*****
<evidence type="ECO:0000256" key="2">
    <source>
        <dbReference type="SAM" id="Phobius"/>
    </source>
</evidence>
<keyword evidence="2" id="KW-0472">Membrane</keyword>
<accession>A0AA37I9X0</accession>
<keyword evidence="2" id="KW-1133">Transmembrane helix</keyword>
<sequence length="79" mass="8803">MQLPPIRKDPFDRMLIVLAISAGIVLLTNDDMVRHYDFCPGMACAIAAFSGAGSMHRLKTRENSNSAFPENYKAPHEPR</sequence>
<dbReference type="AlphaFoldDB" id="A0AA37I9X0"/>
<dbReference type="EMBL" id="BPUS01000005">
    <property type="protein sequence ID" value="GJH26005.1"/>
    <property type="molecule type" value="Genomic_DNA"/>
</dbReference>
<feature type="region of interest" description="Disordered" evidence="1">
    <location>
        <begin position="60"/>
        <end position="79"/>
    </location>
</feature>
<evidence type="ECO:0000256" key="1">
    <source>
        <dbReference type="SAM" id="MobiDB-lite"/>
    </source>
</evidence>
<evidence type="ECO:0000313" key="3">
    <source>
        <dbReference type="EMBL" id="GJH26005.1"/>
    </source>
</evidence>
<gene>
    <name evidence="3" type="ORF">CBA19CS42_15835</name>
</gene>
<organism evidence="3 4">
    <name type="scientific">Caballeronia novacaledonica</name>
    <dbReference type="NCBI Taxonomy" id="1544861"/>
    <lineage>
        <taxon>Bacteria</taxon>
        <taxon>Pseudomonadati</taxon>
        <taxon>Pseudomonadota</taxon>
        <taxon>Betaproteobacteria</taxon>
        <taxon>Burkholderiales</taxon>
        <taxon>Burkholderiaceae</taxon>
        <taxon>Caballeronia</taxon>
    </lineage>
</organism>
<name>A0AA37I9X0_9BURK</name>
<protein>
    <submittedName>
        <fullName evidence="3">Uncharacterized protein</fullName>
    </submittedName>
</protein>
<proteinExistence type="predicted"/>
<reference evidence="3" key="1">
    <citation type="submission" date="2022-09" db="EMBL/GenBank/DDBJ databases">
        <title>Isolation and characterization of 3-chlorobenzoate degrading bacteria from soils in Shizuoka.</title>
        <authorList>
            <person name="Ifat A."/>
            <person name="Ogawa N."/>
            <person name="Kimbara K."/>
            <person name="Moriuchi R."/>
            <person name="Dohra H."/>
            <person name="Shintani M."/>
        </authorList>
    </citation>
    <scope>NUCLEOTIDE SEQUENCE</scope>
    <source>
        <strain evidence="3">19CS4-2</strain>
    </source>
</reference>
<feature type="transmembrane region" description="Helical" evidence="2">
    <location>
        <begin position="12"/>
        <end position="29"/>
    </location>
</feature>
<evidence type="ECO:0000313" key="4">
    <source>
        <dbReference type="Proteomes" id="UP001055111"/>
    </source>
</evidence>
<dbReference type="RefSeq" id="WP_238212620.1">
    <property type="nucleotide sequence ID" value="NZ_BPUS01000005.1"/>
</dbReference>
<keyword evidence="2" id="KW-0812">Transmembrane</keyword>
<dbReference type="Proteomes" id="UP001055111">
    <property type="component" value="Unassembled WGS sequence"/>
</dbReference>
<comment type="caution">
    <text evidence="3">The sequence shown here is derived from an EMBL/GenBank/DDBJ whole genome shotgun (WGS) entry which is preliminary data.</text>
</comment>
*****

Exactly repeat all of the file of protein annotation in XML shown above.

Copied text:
<evidence type="ECO:0000256" key="2">
    <source>
        <dbReference type="SAM" id="Phobius"/>
    </source>
</evidence>
<keyword evidence="2" id="KW-0472">Membrane</keyword>
<accession>A0AA37I9X0</accession>
<keyword evidence="2" id="KW-1133">Transmembrane helix</keyword>
<sequence length="79" mass="8803">MQLPPIRKDPFDRMLIVLAISAGIVLLTNDDMVRHYDFCPGMACAIAAFSGAGSMHRLKTRENSNSAFPENYKAPHEPR</sequence>
<dbReference type="AlphaFoldDB" id="A0AA37I9X0"/>
<dbReference type="EMBL" id="BPUS01000005">
    <property type="protein sequence ID" value="GJH26005.1"/>
    <property type="molecule type" value="Genomic_DNA"/>
</dbReference>
<feature type="region of interest" description="Disordered" evidence="1">
    <location>
        <begin position="60"/>
        <end position="79"/>
    </location>
</feature>
<evidence type="ECO:0000256" key="1">
    <source>
        <dbReference type="SAM" id="MobiDB-lite"/>
    </source>
</evidence>
<evidence type="ECO:0000313" key="3">
    <source>
        <dbReference type="EMBL" id="GJH26005.1"/>
    </source>
</evidence>
<gene>
    <name evidence="3" type="ORF">CBA19CS42_15835</name>
</gene>
<organism evidence="3 4">
    <name type="scientific">Caballeronia novacaledonica</name>
    <dbReference type="NCBI Taxonomy" id="1544861"/>
    <lineage>
        <taxon>Bacteria</taxon>
        <taxon>Pseudomonadati</taxon>
        <taxon>Pseudomonadota</taxon>
        <taxon>Betaproteobacteria</taxon>
        <taxon>Burkholderiales</taxon>
        <taxon>Burkholderiaceae</taxon>
        <taxon>Caballeronia</taxon>
    </lineage>
</organism>
<name>A0AA37I9X0_9BURK</name>
<protein>
    <submittedName>
        <fullName evidence="3">Uncharacterized protein</fullName>
    </submittedName>
</protein>
<proteinExistence type="predicted"/>
<reference evidence="3" key="1">
    <citation type="submission" date="2022-09" db="EMBL/GenBank/DDBJ databases">
        <title>Isolation and characterization of 3-chlorobenzoate degrading bacteria from soils in Shizuoka.</title>
        <authorList>
            <person name="Ifat A."/>
            <person name="Ogawa N."/>
            <person name="Kimbara K."/>
            <person name="Moriuchi R."/>
            <person name="Dohra H."/>
            <person name="Shintani M."/>
        </authorList>
    </citation>
    <scope>NUCLEOTIDE SEQUENCE</scope>
    <source>
        <strain evidence="3">19CS4-2</strain>
    </source>
</reference>
<feature type="transmembrane region" description="Helical" evidence="2">
    <location>
        <begin position="12"/>
        <end position="29"/>
    </location>
</feature>
<evidence type="ECO:0000313" key="4">
    <source>
        <dbReference type="Proteomes" id="UP001055111"/>
    </source>
</evidence>
<dbReference type="RefSeq" id="WP_238212620.1">
    <property type="nucleotide sequence ID" value="NZ_BPUS01000005.1"/>
</dbReference>
<keyword evidence="2" id="KW-0812">Transmembrane</keyword>
<dbReference type="Proteomes" id="UP001055111">
    <property type="component" value="Unassembled WGS sequence"/>
</dbReference>
<comment type="caution">
    <text evidence="3">The sequence shown here is derived from an EMBL/GenBank/DDBJ whole genome shotgun (WGS) entry which is preliminary data.</text>
</comment>